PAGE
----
Booker T. & The MG's Biography

Formed in Memphis, Tennessee, USA, in 1962 as a spin-off from the Mar-Keys, this instrumental outfit comprised Booker T. Jones (12 November 1944, Memphis, Tennessee, USA; organ), Steve Cropper (b. Stephen Lee Cropper, 21 October 1941, Dora, Missouri, USA; guitar), Lewis Steinberg (b. 13 September 1933, USA; bass) and Al Jackson Jnr. (b. 27 November 1934, Memphis, Tennessee, USA, d. 1 October 1975, Memphis, Tennessee, USA; drums). ‘Green Onions’, their renowned first hit, evolved out of a blues riff they had improvised while waiting to record a jingle. Its simple, smoky atmosphere, punctuated by Cropper’s cutting guitar, provided the blueprint for a series of excellent records, including ‘Jellybread’, ‘Chinese Checkers’, ‘Soul Dressing’, ‘Mo’ Onions’ and ‘Hip Hug-Her’. Pared to the bone, this sparseness accentuated the rhythm, particularly when Steinberg was replaced on bass in 1964 by Donald ‘Duck’ Dunn (b. 24 November 1941, Memphis, Tennessee, USA). Their intuitive interplay became the bedrock of Stax Records, the foundation on which the label and studio sound was built. The quartet appeared on all of the company’s notable releases, including ‘In The Midnight Hour’ (Wilson Pickett), ‘Hold On I’m Comin’’ (Sam And Dave), ‘Walking The Dog’ (Rufus Thomas), and a creative partnership with Otis Redding. Although Jones divided his time between recording and studying at Indiana University (he subsequently earned a BA in music), the MGs (Memphis Group) continued to chart consistently in their own right. ‘Hang ’Em High’ (1968) and ‘Time Is Tight’ (1969) were both US Top 10 singles, while as late as 1971 ‘Melting Pot’ climbed into the same Top 50. The group split that year; Jones moved to California in semi-retirement, recording with his wife, Priscilla, while his three ex-colleagues remained in Memphis.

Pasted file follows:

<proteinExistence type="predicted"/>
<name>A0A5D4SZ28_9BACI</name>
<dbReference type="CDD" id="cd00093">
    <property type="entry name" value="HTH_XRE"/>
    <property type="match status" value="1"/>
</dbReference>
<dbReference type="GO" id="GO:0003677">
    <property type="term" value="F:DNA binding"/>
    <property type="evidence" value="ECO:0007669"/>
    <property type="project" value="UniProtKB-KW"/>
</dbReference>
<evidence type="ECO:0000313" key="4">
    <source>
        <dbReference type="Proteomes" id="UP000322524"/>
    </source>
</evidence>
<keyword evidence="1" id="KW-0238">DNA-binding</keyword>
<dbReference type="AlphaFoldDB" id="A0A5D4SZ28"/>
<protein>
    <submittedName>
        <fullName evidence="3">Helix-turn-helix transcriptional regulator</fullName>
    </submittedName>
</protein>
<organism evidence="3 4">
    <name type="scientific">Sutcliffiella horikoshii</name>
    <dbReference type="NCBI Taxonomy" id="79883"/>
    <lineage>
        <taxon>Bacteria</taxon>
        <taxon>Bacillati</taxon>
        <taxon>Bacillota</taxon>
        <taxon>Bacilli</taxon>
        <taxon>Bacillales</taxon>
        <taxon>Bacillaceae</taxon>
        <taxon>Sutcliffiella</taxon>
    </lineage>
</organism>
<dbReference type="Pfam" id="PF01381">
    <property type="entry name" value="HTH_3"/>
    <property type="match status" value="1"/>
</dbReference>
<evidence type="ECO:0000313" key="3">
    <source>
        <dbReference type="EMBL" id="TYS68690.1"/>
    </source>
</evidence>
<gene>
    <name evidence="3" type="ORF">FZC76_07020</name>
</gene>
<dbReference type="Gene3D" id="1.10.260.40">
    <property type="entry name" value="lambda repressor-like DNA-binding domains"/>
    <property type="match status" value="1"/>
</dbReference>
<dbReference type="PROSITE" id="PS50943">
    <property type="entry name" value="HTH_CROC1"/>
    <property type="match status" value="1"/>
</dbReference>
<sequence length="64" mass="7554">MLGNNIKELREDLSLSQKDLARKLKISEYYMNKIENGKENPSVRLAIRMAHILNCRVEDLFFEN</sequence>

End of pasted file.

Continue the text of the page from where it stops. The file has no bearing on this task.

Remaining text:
In 1973 Jackson and Dunn put together a reconstituted group. Bobby Manuel and Carson Whitsett filled out the line-up, but the resultant album, The MGs, was a disappointment. Jackson, meanwhile, maintained his peerless reputation, particularly with work for Al Green and Syl Johnson, but tragically in 1975, he was shot dead in his Memphis home after disturbing intruders. Cropper, who had released a solo album in 1971, With A Little Help From My Friends, set up his TMI studio/label and temporarily seemed content with a low-key profile. He latterly rejoined Dunn, ex-Bar-Kays drummer Willie Hall and the returning Jones for Universal Language. Cropper and Dunn also played musicians’ roles in the 1980 movie, The Blues Brothers. During the late 70s UK R&B revival, ‘Green Onions’ was reissued and became a Top 10 hit in 1979.

Jones, Cropper and Dunn completed some British concert dates in 1990. They were inducted into the Rock And Roll Hall Of Fame in 1992, and performed with Bob Dylan and Neil Young. In 1994, Jones, Cropper and Dunn recorded their first album in seventeen years, That’s The Way It Should Be. They featured heavily on Young’s Are You Passionate? in 2002.


Source: The Encyclopedia of Popular Music by Colin Larkin. Licensed from Muze.


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